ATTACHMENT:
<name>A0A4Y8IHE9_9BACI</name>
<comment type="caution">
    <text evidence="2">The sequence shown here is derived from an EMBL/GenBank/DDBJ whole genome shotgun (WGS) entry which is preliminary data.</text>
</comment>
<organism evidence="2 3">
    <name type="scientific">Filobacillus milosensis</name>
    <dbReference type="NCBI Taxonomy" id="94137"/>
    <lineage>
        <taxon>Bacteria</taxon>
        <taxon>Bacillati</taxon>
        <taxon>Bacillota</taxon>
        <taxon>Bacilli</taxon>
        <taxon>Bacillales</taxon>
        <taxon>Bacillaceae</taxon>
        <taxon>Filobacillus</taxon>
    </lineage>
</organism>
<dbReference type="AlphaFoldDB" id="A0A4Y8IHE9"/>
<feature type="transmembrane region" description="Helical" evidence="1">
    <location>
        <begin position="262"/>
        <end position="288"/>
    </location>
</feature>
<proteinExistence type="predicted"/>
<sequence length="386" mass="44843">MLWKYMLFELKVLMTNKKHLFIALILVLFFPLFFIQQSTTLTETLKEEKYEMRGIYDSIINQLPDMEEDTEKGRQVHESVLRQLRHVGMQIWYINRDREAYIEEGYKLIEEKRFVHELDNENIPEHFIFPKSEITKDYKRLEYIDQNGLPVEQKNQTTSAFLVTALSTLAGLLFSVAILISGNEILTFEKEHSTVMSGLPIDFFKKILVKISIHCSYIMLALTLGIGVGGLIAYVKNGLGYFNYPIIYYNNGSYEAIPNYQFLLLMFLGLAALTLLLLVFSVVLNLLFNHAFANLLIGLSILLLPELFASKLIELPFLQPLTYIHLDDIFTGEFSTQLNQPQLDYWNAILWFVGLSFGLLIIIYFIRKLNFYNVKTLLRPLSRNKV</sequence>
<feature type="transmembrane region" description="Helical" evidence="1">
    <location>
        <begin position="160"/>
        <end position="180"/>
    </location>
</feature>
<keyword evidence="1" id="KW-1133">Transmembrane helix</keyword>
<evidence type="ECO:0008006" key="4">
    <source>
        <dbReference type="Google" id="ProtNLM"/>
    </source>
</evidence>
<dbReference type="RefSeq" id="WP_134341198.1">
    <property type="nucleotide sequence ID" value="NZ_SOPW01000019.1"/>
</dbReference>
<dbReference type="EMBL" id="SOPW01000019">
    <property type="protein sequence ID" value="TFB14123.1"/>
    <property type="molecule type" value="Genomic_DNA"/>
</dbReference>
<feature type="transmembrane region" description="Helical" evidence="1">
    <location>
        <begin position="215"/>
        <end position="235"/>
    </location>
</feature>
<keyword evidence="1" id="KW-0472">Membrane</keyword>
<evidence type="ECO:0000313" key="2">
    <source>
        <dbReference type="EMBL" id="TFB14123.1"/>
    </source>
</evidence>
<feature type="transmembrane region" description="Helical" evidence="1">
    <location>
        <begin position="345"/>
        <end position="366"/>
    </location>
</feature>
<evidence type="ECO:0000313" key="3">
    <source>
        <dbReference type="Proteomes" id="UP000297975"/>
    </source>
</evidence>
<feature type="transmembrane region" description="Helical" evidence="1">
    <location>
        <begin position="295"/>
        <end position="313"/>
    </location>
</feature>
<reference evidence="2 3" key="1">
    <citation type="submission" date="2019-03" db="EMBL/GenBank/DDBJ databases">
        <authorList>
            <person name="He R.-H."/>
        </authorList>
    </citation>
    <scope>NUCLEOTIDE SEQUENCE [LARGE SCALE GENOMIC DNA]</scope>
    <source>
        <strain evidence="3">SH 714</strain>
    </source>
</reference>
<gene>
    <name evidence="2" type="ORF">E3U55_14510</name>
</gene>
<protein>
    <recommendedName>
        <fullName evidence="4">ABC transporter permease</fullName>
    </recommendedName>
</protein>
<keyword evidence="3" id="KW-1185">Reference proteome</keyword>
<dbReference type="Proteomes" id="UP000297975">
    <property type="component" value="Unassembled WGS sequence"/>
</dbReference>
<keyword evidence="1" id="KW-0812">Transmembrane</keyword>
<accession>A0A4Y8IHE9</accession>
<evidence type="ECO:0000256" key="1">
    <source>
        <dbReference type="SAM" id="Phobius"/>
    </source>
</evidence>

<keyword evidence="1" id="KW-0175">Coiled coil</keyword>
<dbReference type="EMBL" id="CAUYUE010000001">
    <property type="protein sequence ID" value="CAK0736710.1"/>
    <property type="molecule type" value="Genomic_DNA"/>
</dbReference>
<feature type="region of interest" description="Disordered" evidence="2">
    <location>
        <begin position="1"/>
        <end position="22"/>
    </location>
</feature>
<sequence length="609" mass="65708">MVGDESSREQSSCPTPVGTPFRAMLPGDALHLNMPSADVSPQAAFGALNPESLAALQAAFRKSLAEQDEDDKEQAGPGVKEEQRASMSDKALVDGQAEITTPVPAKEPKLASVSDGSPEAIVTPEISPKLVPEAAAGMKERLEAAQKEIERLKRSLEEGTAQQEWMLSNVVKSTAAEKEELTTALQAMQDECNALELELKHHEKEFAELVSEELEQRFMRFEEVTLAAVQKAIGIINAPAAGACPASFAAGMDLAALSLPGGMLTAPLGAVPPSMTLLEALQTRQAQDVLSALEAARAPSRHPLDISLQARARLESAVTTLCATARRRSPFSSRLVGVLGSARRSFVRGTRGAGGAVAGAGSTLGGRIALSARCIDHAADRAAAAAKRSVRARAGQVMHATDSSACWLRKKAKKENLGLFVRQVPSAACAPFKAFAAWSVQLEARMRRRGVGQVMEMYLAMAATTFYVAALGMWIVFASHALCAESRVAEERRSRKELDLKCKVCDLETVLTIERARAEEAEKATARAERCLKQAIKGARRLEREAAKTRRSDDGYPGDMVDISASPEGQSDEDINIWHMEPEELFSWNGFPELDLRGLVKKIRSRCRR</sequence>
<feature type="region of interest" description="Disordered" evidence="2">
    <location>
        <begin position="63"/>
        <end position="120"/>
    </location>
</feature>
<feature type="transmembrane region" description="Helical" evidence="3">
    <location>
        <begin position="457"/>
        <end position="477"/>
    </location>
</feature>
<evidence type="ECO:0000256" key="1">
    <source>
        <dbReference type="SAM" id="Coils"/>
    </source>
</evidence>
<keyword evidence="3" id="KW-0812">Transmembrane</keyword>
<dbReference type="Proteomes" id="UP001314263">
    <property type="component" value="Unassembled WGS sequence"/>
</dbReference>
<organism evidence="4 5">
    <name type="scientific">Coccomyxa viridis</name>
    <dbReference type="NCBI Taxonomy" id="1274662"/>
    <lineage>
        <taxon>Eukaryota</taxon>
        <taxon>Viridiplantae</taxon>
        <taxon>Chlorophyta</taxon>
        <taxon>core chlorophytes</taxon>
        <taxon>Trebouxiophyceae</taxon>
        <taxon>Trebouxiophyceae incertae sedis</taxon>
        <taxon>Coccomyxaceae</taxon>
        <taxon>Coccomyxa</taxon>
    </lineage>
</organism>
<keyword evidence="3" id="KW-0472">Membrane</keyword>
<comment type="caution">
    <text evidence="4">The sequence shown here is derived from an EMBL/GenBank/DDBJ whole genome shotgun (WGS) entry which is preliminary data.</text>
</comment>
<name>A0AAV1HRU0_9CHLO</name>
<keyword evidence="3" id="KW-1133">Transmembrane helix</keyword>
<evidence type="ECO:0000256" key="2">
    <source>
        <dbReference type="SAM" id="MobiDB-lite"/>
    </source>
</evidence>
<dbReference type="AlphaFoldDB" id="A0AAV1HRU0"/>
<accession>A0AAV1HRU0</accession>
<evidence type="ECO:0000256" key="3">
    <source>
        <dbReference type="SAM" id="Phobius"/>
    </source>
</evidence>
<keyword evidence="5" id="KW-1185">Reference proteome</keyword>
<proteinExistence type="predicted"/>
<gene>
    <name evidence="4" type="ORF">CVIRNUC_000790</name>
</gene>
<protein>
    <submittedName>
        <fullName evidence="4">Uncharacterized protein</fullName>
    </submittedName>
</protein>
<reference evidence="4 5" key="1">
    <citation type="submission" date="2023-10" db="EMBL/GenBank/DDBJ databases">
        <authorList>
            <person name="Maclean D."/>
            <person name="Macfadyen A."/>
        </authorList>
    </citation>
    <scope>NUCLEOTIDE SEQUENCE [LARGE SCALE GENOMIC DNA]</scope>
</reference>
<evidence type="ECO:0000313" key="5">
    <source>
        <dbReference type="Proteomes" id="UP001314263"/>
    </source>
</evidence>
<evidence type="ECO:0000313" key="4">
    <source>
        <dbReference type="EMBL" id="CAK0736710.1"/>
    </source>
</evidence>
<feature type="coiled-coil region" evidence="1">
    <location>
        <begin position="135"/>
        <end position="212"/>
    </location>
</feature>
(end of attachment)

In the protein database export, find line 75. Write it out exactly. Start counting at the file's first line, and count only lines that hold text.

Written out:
<reference evidence="2 3" key="1">